# Unique critical point and this point is global minimum of $f$.

I've been working on the following exercise:

Consider constants $$a, b \in \mathbb{R}$$, with $$a>0$$. Show that the function $$f:\mathbb R^2 \rightarrow \mathbb R$$ given by $$f(x_1, x_2)=ax_1^4+bx_2+e^{x_1^2+x^2_2}$$ has a unique critical point and this is global minimum of $$f$$.

I tried to solve it in a practical way, taking $$c= (c_1, c_2)$$ a critical point and trying to show that it is unique using operations. In the end I found that $$c_1=0$$ and $$c_2= -\displaystyle{\sqrt{\frac{W\left(\frac{b^2}{2}\right)}{2}}}$$ if $$b>0$$, $$c_2= \displaystyle{\sqrt{\frac{W\left(\frac{b^2}{2}\right)}{2}}}$$ if $$b<0$$ and $$c_2 =0$$ if $$b=0$$, where $$W$$ is the product log function.

Based on this, I have two questions:

• I know that $$c_2$$ is unique depending on the choice of $$b$$, but for this to be true $$W$$ must be injective, am I right?

• It seems to me that the $$f$$ function is a convex function, mainly because of the graph:

I could prove the result by showing that each of the components of the function $$f$$, ie $$4ax_1^4$$, $$bx_2$$ and $$e^{x_1^2+x_2^2}$$ are convex, and using that the sum of convex functions is convex? (and then use this result For a strictly convex function $f:\mathbb{R}^n\to \mathbb{R}$ critical point is unique.)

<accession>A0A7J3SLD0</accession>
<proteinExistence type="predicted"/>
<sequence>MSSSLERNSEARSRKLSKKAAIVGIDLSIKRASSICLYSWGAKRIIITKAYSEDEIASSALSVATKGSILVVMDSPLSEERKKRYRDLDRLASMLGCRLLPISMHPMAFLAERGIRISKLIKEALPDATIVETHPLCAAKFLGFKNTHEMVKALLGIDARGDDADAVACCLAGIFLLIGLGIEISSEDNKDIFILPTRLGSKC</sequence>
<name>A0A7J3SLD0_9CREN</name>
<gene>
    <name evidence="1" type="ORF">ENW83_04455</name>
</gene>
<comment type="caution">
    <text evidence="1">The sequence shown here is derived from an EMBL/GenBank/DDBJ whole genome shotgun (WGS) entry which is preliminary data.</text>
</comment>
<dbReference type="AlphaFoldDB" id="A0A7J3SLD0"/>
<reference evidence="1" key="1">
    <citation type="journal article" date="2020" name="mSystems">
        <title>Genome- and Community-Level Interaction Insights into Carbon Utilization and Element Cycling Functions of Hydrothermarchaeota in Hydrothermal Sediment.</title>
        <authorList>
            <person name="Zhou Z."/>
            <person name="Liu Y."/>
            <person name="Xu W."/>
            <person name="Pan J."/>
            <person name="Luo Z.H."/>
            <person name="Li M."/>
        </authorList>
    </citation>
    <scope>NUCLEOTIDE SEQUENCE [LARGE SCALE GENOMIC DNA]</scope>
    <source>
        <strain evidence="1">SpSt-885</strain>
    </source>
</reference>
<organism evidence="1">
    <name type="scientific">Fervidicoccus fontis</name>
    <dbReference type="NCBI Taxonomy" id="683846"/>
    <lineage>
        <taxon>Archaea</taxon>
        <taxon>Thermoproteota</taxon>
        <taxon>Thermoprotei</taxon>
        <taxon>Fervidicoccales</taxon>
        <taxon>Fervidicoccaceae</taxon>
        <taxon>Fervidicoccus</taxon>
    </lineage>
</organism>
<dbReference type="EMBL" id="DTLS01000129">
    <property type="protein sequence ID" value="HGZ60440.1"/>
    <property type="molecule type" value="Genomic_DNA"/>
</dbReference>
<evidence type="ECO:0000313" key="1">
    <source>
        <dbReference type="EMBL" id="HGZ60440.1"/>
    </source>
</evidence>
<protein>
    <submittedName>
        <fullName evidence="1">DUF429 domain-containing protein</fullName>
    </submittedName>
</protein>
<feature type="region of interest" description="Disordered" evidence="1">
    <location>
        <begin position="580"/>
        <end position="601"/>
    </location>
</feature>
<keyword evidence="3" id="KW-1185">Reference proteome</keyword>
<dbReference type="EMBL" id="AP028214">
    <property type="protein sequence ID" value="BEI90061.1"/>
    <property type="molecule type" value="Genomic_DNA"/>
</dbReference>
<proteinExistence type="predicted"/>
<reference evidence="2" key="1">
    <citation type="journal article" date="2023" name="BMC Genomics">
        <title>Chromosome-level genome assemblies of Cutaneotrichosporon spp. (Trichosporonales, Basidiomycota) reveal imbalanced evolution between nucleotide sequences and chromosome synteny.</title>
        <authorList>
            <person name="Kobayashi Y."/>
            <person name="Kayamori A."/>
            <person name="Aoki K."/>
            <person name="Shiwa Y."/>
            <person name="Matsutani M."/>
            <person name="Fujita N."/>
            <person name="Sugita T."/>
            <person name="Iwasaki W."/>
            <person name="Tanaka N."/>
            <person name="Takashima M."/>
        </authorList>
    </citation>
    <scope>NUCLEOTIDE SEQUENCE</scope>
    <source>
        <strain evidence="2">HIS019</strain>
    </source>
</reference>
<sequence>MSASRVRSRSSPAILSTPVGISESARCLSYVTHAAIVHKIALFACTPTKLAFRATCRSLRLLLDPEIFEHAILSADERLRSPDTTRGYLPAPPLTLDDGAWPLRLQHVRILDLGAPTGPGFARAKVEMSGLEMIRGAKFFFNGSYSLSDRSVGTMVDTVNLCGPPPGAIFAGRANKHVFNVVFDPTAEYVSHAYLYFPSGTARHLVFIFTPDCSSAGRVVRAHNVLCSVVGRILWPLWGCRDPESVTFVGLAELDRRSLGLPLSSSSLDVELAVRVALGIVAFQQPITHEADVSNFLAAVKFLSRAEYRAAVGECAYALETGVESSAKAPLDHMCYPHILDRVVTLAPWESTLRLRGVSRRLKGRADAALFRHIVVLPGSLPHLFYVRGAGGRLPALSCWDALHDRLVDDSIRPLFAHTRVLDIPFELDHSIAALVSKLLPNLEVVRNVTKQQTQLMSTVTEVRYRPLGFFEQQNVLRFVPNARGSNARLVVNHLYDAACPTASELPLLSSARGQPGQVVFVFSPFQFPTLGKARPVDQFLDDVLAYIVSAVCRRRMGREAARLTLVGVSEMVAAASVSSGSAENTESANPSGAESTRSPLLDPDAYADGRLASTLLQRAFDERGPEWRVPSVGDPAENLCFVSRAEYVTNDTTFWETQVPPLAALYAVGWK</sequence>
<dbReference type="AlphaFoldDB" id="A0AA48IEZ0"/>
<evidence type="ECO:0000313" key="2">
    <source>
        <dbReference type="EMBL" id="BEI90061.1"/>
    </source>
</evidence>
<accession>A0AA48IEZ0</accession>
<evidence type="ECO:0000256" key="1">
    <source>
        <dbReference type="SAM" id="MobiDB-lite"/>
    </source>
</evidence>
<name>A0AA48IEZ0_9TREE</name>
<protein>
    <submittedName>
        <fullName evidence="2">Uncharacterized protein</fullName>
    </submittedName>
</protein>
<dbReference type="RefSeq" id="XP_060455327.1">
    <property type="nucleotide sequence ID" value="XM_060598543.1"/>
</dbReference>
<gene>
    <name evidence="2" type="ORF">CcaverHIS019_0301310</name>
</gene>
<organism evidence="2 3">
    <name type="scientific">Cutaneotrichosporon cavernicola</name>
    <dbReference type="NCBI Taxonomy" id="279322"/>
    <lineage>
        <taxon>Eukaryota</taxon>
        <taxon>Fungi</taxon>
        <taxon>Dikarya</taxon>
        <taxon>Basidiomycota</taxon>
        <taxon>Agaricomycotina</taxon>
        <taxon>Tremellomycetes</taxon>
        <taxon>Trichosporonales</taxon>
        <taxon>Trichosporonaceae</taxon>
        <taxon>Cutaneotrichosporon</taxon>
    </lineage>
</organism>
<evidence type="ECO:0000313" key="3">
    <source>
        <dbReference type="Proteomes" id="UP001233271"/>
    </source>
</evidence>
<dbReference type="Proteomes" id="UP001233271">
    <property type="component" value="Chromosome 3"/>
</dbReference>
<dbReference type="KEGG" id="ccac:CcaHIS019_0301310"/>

• Is the term with coefficient $b$ linear or cubic? You have it both ways right now. – Matthew Leingang Jun 10 at 19:11
• Sorry, is linear. – PaulichenT Jun 10 at 19:12

It's not too hard to directly compute the Hessian matrix of $$f$$ and use the result you linked to. $$\mathscr{H}f(x_1,x_2) = \left[\begin{matrix}2 \left(6 a x_{1}^{2} + 2 x_{1}^{2} e^{x_{1}^{2} + x_{2}^{2}} + e^{x_{1}^{2} + x_{2}^{2}}\right) & 4 x_{1} x_{2} e^{x_{1}^{2} + x_{2}^{2}}\\4 x_{1} x_{2} e^{x_{1}^{2} + x_{2}^{2}} & 2 \left(2 x_{2}^{2} + 1\right) e^{x_{1}^{2} + x_{2}^{2}}\end{matrix}\right]$$ Its determinant is: $$\det \mathscr{H}f(x_1,x_2) = 48 a x_{1}^{2} x_{2}^{2} e^{x_{1}^{2} + x_{2}^{2}} + 24 a x_{1}^{2} e^{x_{1}^{2} + x_{2}^{2}} + 8 x_{1}^{2} e^{2 x_{1}^{2} + 2 x_{2}^{2}} + 8 x_{2}^{2} e^{2 x_{1}^{2} + 2 x_{2}^{2}} + 4 e^{2 x_{1}^{2} + 2 x_{2}^{2}}$$ This is clearly positive for all $$x_1$$ and $$x_2$$, as is the trace of $$\mathscr{H}f(x_1,x_2)$$ So both eigenvalues of $$\mathscr{H}f(x_1,x_2)$$ are positive, which means that $$\mathscr{H}f(x_1,x_2)$$ is positive-definite.